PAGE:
However, in 1896 Judge Ferguson of the Supreme Court ruled that Louisiana had the right to regulate railroads within state borders and created a “separate but equal” rule that lay the groundwork for future segregation. This shaped America’s future by aggravating the racial discrimination between blacks and whites. Specifically, laws were passed to keep blacks separate from whites in all sections of society, including education, restrooms, hotels, public transportation, and even cemeteries. Blacks were denied the right to vote and even had a curfew in some places. In summary, this court decision significantly worsened race relations and progress in society for many decades.
From 1877 to the mid 1960s the Southern United States enforced a series of rigid anti-black laws known as the Jim Crow Laws. In theory these laws were to create a “separate but equal” treatment, but in reality the Jim Crow Laws only sentenced people of color to inferior treatment and facilities. Under these laws, public organizations such as schools, hotels, restaurants, and the United States Military were segregated. Blacks were even expected to conduct themselves in accordance with the Jim Crow Etiquette.
Big businesses were more powerful than the national government due to trusts. Establishing trusts allowed for these big businesses to run their competition out of business and raise the price of a given product. Thus, consumers had no other option but to
The book “To Kill A Mockingbird” is based around how people lived during segregation and during the great depression. The book shows Jim Crow laws by siding with Mr.Ewell even when they knew Tom was innocent because of these laws. Jim Crow laws were state and local laws enforcing racial segregation. These laws were created to separate black and whites in the south region of the US. They were created by state and local governments.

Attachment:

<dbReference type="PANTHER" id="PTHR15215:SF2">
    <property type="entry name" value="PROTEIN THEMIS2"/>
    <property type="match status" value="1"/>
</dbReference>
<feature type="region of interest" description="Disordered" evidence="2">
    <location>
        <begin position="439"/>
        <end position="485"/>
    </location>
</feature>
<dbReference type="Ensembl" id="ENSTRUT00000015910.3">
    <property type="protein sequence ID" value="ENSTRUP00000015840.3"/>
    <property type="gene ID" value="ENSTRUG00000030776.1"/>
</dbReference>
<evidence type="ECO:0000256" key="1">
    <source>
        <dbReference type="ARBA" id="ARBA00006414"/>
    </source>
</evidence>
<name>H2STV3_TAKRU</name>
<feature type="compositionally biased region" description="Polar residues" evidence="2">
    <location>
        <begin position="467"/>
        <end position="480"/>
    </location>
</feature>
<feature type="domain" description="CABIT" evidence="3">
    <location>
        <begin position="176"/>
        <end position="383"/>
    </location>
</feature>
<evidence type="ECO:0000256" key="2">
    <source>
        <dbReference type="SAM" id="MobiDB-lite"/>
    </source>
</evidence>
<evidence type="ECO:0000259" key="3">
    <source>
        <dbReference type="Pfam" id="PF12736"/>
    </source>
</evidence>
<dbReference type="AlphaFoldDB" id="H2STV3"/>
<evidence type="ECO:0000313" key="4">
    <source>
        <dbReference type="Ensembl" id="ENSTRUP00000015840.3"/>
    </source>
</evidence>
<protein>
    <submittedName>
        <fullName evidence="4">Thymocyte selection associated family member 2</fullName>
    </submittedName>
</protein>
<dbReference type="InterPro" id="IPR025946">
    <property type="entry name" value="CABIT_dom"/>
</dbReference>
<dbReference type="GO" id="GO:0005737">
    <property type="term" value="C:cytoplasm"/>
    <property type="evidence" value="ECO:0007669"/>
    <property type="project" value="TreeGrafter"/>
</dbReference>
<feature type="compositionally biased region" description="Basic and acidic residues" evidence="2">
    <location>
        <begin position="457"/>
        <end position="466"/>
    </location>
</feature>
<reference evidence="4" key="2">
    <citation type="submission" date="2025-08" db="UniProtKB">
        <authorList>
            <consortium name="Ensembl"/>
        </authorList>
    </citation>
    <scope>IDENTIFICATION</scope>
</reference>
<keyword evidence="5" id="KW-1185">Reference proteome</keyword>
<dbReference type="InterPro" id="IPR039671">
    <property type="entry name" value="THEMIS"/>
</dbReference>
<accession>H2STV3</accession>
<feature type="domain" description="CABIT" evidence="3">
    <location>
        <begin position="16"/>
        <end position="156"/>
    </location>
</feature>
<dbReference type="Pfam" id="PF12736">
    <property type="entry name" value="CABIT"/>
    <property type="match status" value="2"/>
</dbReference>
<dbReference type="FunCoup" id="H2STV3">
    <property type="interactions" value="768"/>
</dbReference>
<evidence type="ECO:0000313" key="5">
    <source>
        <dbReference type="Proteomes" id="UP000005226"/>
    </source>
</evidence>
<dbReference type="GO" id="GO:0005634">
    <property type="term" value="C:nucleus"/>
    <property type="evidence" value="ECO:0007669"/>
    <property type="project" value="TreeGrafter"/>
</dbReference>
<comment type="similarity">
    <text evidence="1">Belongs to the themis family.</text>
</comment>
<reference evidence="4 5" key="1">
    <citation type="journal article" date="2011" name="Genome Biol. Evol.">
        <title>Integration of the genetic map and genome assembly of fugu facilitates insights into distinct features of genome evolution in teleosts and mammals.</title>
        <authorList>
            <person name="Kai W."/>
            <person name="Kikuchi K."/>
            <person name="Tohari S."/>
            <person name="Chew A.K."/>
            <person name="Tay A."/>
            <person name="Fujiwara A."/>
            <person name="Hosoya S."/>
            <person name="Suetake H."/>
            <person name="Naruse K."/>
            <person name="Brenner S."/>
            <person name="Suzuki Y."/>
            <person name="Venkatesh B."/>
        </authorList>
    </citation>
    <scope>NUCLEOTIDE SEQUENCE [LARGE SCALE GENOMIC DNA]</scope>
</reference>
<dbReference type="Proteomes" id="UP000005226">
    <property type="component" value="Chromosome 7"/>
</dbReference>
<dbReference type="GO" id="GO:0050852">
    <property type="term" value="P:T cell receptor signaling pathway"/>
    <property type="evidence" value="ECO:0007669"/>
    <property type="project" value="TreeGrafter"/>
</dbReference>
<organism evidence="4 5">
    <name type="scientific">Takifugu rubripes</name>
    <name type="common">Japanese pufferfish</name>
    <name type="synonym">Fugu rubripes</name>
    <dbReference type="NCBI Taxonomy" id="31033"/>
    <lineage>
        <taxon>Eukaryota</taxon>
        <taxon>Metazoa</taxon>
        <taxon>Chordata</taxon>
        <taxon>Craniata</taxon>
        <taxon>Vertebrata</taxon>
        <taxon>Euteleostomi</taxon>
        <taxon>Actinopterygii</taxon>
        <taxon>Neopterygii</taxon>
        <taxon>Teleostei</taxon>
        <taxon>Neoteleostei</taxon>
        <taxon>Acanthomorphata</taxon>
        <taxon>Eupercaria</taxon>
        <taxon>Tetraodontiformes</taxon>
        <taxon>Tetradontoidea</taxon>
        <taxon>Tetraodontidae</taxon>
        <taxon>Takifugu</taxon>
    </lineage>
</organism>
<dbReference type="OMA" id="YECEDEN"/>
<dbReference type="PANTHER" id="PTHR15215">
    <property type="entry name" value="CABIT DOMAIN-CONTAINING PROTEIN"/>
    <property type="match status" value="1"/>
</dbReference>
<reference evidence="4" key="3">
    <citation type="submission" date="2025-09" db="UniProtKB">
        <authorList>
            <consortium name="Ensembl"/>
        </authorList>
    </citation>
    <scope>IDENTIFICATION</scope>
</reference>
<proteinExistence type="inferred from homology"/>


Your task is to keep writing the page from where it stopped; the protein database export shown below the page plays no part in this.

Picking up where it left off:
In the 1800’s, African Americans were affected by the Jim Crow Laws in the South because of the discrimination. The Jim Crow Laws were a set of strict rules preventing blacks from having the same privileges as whites. These laws affected blacks and treated them differently because of the color of their skin. From having different ways of transportation for African Americans, to not letting them use the same restroom, the Jim Crow Laws had a tremendous impact across America. Throughout my research, I learned how the blacks were affected after the Jim Crow Laws were passed.
So in 1865, ex-Confederates formed the first Ku Klux Klan which targeted black supporters of Brownlow’s. Freedmen would suffer at the hands of the Klan by having their stuff burned and people beat. In 1873 the Supreme Court undercut the power of the Fourteen Amendment arguing that the amendment only offer few federal protections to citizens.
Plessy v. Ferguson, a case challenging the law reached the U.S. Supreme Court in 1896. Upholding the law, the court said that public facilities for blacks and whites could be “separate but equal.” Soon the South had to be separate according to the
Businesses could not afford to slow downproduction during the Panic, so they continued to keep their prices high, but the people didn’thave access to the scarce money. Not only were businesses charging high prices, but also thePhiladelphia and Reading Railroad went bankrupt, causing less modes of transportation for work-ers and farmers. In total, over 15,000 companies went bankrupt during the Panic and the unem-ployment was the highest in history. Labor Unions were also created during the Gilded Age, which added to the idea of theGilded Age being truly “gilded”. The American Federation of Labor was one of the first laborunions created in the United States.